mom takes the reigns

For the next few months, I’m putting The Hippie Triathlete in someone else’s hands. There are a few perfectly sensible reasons for this.

Let’s look at the most boring one first. Since moving north of triathlon paradise, my training has become more like a temperamental tap than a steady flow. Part of that had been due a nutty travel schedule which took me away from home four times in the span of the shortest month of the year: Tampa, Whistler for a few days, Frankfurt, and tomorrow, back to Tampa.

The month in pics:

Newly obsessed with Whistler.

Frankfurt snapshot (feat. some of my favorite work peeps.)

Serious “marketing summit” -ing going on here.

Somewhere in there I ran a half marathon, thanks to Steph, who talked me into actually doing it the day before. “A PB isn’t always a time. Sometimes it’s just what you have on the day.” I embraced the slow. These two embraced the fast.

My Training Peaks calendar—a lack of consistent training does not mean thou shalt stop tracking, right?—is manic: a five-hour training week here (because downhill skiing and drinking beer with colleagues, hello?) and then, when I’m home, a desperate attempt to make up for the long days sitting on my ass in a conference room. My body is clearly confused at this: On today’s chilly, rainy trail run with a friend, my legs quickly informed me they were not happy with the sudden jump in volume. (During the warm-up, we said our only goal was to run fast enough to keep warm!)

Thanks to training inconsistency, a lack of concrete race plans, career moves really happening (don’t we all) and personal life stuff (another don’t we all), blogging is taking a back seat. Blogs are a bit like relationships. They need a lot of affection and just as much hard work—otherwise people stop caring about them.

And I found the perfect person to give it the TLC it needs. This lady:

Hudson Mohawk River Marathon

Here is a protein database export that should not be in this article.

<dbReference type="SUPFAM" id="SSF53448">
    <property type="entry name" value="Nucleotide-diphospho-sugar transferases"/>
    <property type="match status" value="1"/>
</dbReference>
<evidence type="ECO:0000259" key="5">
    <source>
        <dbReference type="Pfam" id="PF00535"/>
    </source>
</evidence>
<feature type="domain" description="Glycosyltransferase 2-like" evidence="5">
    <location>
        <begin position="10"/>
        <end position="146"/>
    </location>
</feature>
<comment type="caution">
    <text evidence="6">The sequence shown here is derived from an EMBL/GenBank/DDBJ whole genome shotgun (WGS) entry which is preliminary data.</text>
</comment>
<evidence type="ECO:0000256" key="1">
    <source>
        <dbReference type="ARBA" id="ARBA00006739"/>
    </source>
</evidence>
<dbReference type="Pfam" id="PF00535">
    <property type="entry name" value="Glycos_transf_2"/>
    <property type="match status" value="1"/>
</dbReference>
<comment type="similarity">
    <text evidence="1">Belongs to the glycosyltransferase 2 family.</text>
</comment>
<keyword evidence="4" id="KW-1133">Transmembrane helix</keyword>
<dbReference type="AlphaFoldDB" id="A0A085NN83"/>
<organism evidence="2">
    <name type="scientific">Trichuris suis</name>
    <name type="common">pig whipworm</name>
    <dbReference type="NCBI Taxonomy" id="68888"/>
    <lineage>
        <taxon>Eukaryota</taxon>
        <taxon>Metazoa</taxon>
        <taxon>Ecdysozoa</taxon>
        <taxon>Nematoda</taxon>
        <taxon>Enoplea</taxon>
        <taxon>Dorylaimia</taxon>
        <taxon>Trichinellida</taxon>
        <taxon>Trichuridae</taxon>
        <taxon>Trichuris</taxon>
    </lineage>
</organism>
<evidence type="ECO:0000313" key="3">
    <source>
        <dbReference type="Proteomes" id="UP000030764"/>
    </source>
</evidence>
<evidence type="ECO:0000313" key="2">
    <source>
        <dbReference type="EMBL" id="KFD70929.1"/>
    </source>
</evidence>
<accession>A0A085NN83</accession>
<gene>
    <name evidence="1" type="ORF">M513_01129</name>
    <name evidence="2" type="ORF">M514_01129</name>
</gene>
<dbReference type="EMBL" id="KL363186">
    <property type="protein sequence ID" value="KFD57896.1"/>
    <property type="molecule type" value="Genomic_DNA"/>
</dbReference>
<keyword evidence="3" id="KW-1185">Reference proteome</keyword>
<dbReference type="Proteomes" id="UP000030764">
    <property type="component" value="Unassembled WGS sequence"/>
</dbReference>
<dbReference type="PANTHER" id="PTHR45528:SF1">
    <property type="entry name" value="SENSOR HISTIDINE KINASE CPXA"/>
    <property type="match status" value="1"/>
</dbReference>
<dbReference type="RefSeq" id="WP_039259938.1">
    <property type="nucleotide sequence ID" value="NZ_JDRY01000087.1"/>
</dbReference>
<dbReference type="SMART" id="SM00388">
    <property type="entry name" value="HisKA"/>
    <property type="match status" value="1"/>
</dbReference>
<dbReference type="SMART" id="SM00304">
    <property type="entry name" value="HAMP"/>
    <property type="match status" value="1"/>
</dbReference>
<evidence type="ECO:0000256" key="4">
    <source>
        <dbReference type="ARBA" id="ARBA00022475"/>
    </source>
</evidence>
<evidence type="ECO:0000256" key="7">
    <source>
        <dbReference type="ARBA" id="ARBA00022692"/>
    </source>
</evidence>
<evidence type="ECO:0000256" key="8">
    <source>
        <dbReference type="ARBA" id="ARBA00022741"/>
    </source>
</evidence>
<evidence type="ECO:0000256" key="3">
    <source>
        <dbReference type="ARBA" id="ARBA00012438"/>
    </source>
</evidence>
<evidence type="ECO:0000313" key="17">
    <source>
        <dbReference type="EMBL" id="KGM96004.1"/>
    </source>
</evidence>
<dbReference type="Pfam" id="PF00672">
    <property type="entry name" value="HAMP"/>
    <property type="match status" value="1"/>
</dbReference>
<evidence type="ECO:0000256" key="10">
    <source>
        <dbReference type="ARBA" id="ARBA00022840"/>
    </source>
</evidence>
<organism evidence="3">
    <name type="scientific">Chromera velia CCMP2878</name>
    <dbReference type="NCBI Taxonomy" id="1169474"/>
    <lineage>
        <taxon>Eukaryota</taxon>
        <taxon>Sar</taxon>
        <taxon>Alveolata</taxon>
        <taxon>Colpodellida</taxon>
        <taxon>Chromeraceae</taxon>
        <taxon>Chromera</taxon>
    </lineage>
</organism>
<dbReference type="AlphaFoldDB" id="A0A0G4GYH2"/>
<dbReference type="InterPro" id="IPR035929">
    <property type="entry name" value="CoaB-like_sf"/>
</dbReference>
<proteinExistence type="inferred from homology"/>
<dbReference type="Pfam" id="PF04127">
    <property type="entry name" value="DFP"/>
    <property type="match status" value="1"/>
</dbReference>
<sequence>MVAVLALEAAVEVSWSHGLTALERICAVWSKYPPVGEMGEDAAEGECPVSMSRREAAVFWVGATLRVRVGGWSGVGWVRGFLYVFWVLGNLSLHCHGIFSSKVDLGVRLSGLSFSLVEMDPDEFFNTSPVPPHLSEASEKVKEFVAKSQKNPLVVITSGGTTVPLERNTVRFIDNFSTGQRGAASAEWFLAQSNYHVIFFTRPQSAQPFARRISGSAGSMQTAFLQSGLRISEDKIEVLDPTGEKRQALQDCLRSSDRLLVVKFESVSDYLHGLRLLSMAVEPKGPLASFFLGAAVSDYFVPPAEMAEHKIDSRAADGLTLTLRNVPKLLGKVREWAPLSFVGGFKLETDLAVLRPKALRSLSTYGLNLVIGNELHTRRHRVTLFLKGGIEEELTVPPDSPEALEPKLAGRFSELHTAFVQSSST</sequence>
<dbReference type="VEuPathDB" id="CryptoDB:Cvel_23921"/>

She came to my first marathon in 2008, in upstate New York.

She’s the woman who modeled fitness to me by jumping around on a plastic Reebok step in our small-town Manitoba basement. She’s the one who cooked healthy meals, but was never too militant to have my favorite coffee cake or a fresh loaf of bread (with gluten, of course) in fresh supply. She’s the one who is always in my corner. She’s the one I’ve watched grown and change along—because we are never finished or fixed. And, she’s the one who registered for a race in 2016 before I did! The half-Ironman in Victoria, no less. )That takes courage, people. “You should probably do a shorter race first.” Nah, we say.)

My mom wanted to chase a big, scary goal this year to celebrate turning 60 in November. When she floated the idea by me, I was surprised. I thought that swimming to her meant head-up breaststroke in a backyard pool, and riding was spin classes. But now it makes total sense. My mom is an exercise junkie through and through. A die-hard gym rat who logs an impressive amount of time at spin and power classes during the long months of sub-zero temps in Winnipeg, but who also loves immersing herself in the outdoors on long walks. Her dedication and passion to being the best she can be, physically, has inspired me to do the same. (And yes, she talked me into doing it, too. Busy life be damned!)

Cheesy posing during one of her visits to So Cal.

Cheesy posing during one of her visits to So Cal.

Introducing someone to an activity or pastime you love is one of the best feelings ever. When that person happens to be your mother, and that activity happens to be something that’s really more a lifestyle and passion…well, it’s pretty much the jackpot.

Lately, I’ve had the completely unexpected experience of talking to my mom about Masters swimming (“I kept up!” “The coach said I could totally finish the race distance before the cut-off time.” “I found my people”), weekly training volume, recovery eating, and brick workouts. It’s endlessly satisfying to watch her discover triathlon. To hear her marvel at the fact that she’s “not even sore!” and feel that paradoxical, boundless energy that comes from putting in the work. To offer advice on buying a bike, and feel sheepish that I don’t know as much about calories per hour or as I should. “I have so many questions,” she says. “Gosh, I’ll be embarrassed if I don’t have the answers,” I think to myself. She’s showing me how the things I take for granted—a bike that fits perfectly, closets of training and racing clothes, bike bottles and a pantry of Nuun—are all wish list items for someone else.

I hope you all enjoy following her journey as much as I will.

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